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Hoffmann, R. A wiki for the life sciences where authorship matters. Nature Genetics (2008)
 
 
 
 
 

Reversal of haloperidol-induced orofacial dyskinesia by quercetin, a bioflavonoid.

RATIONALE: Tardive dyskinesia is a serious neurological syndrome associate with long-term administration of neuroleptics to humans and experimental animals. It may be caused by loss of dopaminergic cells, due to free radicals as a product of high synaptic dopamine levels. Quercetin is a bioflavonoid with strong antioxidant properties. OBJECTIVES: To evaluate the effect of chronic quercetin treatment on haloperidol-induced orofacial dyskinesia. METHODS: Vacuous chewing movements (VCM) in rats, a widely accepted animal model of tardive dyskinesia was employed in the present study. VCM were induced in rats by daily administration of haloperidol (1.0 mg/kg) for a period of 21 days. Animals with established dyskinesia were given quercetin for a period of 4 weeks and behavioral scoring was recorded every week before administration of quercetin. Animals were killed after the last behavioral recordings and biochemical estimations were carried out. RESULTS: Chronic haloperidol (1.0 mg/kg for 21 days) treatment significantly induced VCM and tongue protrusions in rats and quercetin (25-100 mg/kg for 4 weeks) significantly reversed haloperidol-induced VCM and tongue protrusions. Biochemical analysis revealed that chronic haloperidol treatment significantly induced lipid peroxidation, decreased glutathione (GSH), superoxide dismutase (SOD), and catalase levels in the brains of rats. Quercetin (25-100 mg/kg for 4 weeks) significantly reduced lipid peroxidation and restored GSH, SOD and catalase levels. CONCLUSIONS: The results of the present study clearly indicate that quercetin has a protective role against haloperidol-induced orofacial dyskinesia. Consequently, the use of quercetin as a therapeutic agent for the treatment of tardive dyskinesia should be considered.[1]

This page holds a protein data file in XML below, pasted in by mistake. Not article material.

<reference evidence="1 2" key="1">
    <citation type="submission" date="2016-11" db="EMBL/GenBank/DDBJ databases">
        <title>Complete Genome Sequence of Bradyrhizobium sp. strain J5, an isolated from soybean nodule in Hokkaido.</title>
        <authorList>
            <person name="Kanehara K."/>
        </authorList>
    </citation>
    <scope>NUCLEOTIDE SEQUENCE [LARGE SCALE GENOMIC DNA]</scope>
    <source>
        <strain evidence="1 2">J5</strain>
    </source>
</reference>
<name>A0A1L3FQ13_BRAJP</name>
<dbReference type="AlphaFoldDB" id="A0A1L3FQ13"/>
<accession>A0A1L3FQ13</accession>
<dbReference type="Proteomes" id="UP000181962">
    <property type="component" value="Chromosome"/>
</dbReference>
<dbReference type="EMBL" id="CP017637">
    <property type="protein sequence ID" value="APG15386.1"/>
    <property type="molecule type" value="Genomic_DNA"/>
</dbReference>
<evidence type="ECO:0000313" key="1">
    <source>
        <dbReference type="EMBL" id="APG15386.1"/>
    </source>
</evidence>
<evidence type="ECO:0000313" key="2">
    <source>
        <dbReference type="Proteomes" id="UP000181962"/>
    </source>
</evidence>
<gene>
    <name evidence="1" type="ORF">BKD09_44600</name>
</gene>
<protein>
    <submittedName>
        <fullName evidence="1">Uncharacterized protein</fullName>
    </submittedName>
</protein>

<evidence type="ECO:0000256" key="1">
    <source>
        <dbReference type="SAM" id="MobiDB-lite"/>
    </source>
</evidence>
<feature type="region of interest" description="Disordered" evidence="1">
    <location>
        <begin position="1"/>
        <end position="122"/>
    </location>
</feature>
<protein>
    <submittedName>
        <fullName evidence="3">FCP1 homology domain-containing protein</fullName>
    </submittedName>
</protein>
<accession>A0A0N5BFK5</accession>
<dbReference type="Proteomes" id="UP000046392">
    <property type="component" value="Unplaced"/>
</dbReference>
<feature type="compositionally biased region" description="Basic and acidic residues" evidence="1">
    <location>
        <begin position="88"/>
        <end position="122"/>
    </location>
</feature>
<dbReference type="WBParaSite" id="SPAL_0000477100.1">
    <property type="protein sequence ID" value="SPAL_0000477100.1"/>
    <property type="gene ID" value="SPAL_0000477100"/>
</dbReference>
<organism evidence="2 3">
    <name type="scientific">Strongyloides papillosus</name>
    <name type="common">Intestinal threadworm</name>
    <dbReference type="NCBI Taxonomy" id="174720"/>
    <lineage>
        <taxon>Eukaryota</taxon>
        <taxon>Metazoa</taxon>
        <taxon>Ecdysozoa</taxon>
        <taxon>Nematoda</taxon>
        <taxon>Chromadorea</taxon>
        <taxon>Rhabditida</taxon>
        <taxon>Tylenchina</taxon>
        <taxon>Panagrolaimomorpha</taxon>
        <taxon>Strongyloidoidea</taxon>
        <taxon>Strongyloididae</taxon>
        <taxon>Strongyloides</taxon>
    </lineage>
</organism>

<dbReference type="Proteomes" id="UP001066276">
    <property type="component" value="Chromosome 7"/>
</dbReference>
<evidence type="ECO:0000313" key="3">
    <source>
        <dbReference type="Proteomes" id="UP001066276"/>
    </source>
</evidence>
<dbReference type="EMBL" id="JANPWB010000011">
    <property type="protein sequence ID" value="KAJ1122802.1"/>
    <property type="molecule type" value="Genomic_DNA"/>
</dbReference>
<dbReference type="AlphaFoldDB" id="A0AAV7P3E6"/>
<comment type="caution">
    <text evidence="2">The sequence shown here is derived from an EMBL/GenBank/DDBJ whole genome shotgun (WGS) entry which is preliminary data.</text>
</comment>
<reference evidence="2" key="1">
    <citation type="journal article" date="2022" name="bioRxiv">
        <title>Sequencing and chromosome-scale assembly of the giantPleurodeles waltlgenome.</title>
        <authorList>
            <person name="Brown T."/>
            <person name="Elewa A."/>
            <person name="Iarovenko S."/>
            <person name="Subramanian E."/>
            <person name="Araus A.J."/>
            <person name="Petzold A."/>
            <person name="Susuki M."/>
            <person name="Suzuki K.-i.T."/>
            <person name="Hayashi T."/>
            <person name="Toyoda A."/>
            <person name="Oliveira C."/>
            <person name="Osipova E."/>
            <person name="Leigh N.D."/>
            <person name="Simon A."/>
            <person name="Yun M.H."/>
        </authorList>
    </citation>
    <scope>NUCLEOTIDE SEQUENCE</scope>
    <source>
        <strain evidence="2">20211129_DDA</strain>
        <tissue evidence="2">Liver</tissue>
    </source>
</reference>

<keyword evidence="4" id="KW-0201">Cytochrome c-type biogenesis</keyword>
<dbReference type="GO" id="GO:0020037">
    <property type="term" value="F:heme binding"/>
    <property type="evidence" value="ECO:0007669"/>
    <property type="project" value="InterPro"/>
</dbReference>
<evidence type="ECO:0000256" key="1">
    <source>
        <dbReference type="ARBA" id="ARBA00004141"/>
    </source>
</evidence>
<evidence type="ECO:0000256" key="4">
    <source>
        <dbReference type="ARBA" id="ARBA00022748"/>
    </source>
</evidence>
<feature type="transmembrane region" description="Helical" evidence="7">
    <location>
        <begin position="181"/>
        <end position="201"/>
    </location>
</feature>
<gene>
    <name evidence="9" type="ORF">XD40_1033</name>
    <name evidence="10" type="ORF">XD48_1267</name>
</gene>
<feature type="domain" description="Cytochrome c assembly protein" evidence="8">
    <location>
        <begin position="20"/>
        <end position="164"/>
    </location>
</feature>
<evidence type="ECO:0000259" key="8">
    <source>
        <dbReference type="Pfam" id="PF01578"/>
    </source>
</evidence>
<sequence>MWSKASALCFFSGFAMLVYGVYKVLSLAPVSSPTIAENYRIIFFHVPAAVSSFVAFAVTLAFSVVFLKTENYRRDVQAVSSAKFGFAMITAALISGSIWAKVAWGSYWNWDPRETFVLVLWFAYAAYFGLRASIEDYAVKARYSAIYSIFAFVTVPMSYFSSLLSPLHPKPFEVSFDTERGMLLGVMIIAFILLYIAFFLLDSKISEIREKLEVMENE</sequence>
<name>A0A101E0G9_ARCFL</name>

References

  1. Reversal of haloperidol-induced orofacial dyskinesia by quercetin, a bioflavonoid. Naidu, P.S., Singh, A., Kulkarni, S.K. Psychopharmacology (Berl.) (2003) [Pubmed]
 
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